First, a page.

We were unhappy with Constitutional Court decision that neglected our request over article 40 point 2b of EIT Law in Indonesia. We requested for a better regulation where there are limitations for the govenment authority to block Internet content and to cut access to illegal content and this limitation should follow international human rights standards. Without that limitation, we were worried the Indonesia government will implement more Internet restrictions based on this Constitutional Court decision that not follow or address human rights standards like their previous actions.
In June 2020, the Jakarta State Administrative Court ruled that the government's actions were unlawful, though this most recent decision overturns that ruling.
Seven out of nine judges voted in favor of the government in the ruling — which is irreversible. The court explained that the government has a responsibility of “preventing the dissemination and use of electronic information and/or electronic documents that have prohibited contents in accordance with statutory provisions.”
Indonesian communications ministry spokesman Dedy Permadi said the government would use the ruling to “prevent the spread of internet content that violates the law.”
Any content that violates the law, disturbs the public, disrupts public order, or informs others how to access prohibited material is illegal in Indonesia.
Restricted free speech in Indonesia
The resource-rich island of Papua in Eastern Indonesia has long sought independence, which has consistently drawn reproach, violence, and censorship from the Indonesian government. Many note that the conflict with Papua also has racist and colorist undertones as Papuans are ethnically Melanesian and can have slightly darker skin, while the majority of Indonesians are Austronesian.
Indonesian authorities also regularly restrict foreign media and NGO access to Papua in order to preserve “national security.”
But Papua is not the only target of government-sanctioned internet blackouts. After violent protests erupted nationwide following the 2019 Presidential election, the internet was cut in Jakarta. And more recently, the internet was cut amid protests over the controversial 2020 omnibus law, which many saw as expanding economic privileges at the expense of workers’ rights and environmental protections.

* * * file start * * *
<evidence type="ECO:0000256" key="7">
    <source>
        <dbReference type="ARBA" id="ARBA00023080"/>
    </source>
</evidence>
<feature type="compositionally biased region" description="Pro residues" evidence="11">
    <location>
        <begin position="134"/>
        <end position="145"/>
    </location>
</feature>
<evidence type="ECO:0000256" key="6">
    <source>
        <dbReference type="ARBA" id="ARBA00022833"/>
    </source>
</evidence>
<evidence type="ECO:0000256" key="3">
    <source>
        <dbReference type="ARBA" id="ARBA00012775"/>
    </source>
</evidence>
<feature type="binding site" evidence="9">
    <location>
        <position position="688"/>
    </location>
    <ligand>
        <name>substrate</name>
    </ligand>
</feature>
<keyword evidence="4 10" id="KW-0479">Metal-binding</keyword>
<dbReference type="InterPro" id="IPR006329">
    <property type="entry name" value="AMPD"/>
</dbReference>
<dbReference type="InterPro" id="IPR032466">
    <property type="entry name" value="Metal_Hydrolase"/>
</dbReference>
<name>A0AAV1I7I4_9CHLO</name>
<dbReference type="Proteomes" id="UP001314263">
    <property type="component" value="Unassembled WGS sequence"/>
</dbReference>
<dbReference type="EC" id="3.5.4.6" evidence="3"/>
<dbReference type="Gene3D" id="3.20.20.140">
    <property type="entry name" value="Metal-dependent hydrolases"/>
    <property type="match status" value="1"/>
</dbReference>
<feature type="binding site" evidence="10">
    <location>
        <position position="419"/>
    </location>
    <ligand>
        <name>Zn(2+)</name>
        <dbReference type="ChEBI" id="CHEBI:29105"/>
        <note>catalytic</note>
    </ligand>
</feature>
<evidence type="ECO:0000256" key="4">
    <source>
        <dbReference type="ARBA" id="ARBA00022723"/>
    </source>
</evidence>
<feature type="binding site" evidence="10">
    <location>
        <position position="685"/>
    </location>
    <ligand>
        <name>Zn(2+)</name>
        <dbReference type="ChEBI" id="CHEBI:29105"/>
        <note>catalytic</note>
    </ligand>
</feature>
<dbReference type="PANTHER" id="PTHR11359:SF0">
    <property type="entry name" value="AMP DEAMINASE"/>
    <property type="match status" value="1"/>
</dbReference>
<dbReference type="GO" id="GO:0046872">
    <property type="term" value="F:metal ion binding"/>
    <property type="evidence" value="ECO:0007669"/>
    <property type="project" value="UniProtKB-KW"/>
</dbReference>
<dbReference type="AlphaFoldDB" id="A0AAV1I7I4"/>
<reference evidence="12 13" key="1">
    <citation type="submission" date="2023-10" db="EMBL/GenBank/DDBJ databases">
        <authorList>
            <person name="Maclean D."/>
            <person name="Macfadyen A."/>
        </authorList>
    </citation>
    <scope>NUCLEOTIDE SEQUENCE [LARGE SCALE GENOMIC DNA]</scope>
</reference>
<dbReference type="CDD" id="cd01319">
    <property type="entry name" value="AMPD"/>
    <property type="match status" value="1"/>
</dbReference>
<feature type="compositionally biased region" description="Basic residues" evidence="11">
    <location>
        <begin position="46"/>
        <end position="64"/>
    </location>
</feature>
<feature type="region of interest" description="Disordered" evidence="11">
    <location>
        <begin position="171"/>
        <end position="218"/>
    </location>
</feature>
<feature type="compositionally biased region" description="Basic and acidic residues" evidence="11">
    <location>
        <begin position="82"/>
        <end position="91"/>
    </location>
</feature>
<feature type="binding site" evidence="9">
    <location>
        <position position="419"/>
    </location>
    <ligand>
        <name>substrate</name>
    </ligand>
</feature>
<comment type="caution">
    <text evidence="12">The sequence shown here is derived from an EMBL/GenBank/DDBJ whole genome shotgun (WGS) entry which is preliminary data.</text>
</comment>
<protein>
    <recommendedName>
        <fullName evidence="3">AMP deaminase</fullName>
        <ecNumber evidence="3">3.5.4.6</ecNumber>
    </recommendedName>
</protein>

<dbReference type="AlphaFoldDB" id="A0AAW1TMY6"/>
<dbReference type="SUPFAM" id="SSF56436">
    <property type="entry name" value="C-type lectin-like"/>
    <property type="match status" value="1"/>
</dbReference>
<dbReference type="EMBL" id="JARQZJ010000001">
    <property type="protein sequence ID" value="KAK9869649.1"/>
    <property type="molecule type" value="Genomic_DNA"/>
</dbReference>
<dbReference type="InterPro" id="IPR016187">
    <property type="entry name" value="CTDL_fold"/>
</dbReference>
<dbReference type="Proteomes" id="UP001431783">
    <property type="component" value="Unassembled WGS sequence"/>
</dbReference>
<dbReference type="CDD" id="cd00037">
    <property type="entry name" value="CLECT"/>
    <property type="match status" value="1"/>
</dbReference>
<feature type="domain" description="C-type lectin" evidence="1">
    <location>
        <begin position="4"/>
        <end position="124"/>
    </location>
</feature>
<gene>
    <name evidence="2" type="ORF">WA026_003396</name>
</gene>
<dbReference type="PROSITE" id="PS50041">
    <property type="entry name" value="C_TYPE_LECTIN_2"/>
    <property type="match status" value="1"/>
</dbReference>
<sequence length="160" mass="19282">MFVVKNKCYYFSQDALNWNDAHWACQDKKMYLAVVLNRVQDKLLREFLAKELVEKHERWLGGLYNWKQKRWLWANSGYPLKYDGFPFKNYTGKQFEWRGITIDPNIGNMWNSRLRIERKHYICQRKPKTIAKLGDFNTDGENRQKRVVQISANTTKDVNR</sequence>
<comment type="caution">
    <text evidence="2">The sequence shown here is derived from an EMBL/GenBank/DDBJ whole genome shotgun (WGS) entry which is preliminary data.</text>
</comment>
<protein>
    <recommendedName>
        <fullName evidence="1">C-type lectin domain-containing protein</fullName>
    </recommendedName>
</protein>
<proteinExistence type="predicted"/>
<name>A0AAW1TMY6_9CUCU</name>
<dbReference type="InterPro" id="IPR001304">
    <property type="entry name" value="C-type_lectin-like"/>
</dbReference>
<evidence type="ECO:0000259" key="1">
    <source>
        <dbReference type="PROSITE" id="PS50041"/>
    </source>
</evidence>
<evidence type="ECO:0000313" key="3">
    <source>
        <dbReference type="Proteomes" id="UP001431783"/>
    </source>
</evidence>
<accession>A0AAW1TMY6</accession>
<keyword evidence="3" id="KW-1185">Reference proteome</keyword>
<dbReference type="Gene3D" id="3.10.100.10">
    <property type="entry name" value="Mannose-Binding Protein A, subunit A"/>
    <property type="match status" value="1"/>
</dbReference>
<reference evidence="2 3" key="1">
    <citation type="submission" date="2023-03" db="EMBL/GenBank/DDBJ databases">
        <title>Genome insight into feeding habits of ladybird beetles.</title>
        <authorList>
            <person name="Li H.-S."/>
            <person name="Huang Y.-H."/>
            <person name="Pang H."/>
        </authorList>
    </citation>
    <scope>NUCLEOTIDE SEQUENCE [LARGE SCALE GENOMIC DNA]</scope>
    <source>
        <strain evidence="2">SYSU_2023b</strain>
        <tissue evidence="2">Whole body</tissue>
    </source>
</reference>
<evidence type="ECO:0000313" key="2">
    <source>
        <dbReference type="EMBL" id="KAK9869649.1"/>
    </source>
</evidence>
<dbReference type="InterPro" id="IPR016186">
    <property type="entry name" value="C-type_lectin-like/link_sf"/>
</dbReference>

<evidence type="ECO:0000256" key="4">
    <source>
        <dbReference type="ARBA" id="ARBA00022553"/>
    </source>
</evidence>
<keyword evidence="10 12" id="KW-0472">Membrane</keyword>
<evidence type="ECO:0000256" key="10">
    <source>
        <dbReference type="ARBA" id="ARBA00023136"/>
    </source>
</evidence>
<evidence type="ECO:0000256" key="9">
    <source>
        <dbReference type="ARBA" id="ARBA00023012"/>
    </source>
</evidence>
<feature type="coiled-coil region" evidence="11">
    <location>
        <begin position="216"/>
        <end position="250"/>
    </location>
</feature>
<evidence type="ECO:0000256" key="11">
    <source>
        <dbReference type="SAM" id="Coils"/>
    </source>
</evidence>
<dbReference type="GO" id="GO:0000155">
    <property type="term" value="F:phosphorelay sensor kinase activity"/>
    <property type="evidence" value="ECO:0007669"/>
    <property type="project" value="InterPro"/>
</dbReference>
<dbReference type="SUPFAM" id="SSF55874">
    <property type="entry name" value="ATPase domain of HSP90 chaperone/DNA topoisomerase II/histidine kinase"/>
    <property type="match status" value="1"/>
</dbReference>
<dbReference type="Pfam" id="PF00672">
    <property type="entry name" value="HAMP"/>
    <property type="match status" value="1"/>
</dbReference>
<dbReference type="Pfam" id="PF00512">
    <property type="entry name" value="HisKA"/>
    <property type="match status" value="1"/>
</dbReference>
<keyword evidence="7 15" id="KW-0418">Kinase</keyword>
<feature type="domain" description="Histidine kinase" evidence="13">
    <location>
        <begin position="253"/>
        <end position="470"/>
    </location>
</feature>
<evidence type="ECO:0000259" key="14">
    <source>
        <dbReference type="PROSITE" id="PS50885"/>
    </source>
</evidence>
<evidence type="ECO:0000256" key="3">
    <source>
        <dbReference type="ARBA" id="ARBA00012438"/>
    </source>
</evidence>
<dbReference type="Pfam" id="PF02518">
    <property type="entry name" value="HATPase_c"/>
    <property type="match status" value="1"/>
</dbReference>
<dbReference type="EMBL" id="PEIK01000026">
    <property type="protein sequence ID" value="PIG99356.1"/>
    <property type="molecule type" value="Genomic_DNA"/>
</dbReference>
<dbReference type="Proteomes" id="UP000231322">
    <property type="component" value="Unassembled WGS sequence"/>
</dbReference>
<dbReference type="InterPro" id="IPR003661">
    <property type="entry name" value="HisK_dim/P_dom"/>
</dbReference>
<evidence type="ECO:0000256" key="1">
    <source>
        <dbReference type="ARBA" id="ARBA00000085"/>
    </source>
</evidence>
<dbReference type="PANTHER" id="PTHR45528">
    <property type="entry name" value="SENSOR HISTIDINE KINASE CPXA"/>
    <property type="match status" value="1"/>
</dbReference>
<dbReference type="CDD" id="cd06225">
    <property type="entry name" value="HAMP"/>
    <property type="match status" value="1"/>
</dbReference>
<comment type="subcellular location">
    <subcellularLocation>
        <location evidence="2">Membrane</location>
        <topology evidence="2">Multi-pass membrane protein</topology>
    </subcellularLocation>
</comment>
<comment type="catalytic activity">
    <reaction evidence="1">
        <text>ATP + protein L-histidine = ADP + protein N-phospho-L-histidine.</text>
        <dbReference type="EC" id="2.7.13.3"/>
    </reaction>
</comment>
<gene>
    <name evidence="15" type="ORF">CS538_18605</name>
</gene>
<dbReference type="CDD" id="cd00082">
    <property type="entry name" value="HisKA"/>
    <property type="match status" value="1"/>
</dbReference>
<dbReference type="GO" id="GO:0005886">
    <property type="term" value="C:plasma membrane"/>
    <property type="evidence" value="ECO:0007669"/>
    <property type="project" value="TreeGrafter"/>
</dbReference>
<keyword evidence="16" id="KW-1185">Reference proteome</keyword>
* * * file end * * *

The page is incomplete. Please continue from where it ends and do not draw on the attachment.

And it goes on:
Some NGOs warn that under the pretext of the coronavirus pandemic, the Indonesian government has been slowly eroding freedom of speech and digital rights in the country.
In May 2021, Human Rights Watch (HRW) sent a letter to Indonesia's minister of communication and information technology criticizing the recent Ministerial Regulation 5 (MR5), which came into force in November 2020. According to HRW, the regulation “requires all private digital services and platforms to register with the Ministry of Communication and Information Technology and agree to provide access to their systems and data as specified in the regulation. Those that fail to register by May 24 will be blocked in Indonesia. The minister should suspend the regulation before this deadline.”
The Lowly Institute, an Australian research think tank, has described the bill as a major “authoritarian threat” as it essentially forces digital companies to provide the government backdoor access to all systems and data. The government now has the power to block or restrict any online content it deems offensive, based on vague “elastic laws” that prohibit everything from “damaging someone’s reputation” to “threatening public decorum.”
Linda Lakhdhir, Asia legal advisor at Human Rights Watch, said:
Ministerial Regulation 5 is a tool for censorship that imposes unrealistic burdens on the many digital services and platforms that are used in Indonesia. It poses serious risks to the privacy, freedom of speech, and access to information of Indonesian internet users.
With the increasingly tight free speech policies, one thing is for sure, as the third-largest global democracy and the freest nation in Southeast Asia according to the Freedom House Index, Indonesia and President Joko Widodo are headed down a precarious path that could have widespread ramifications for freedom of expression in all of Southeast Asia.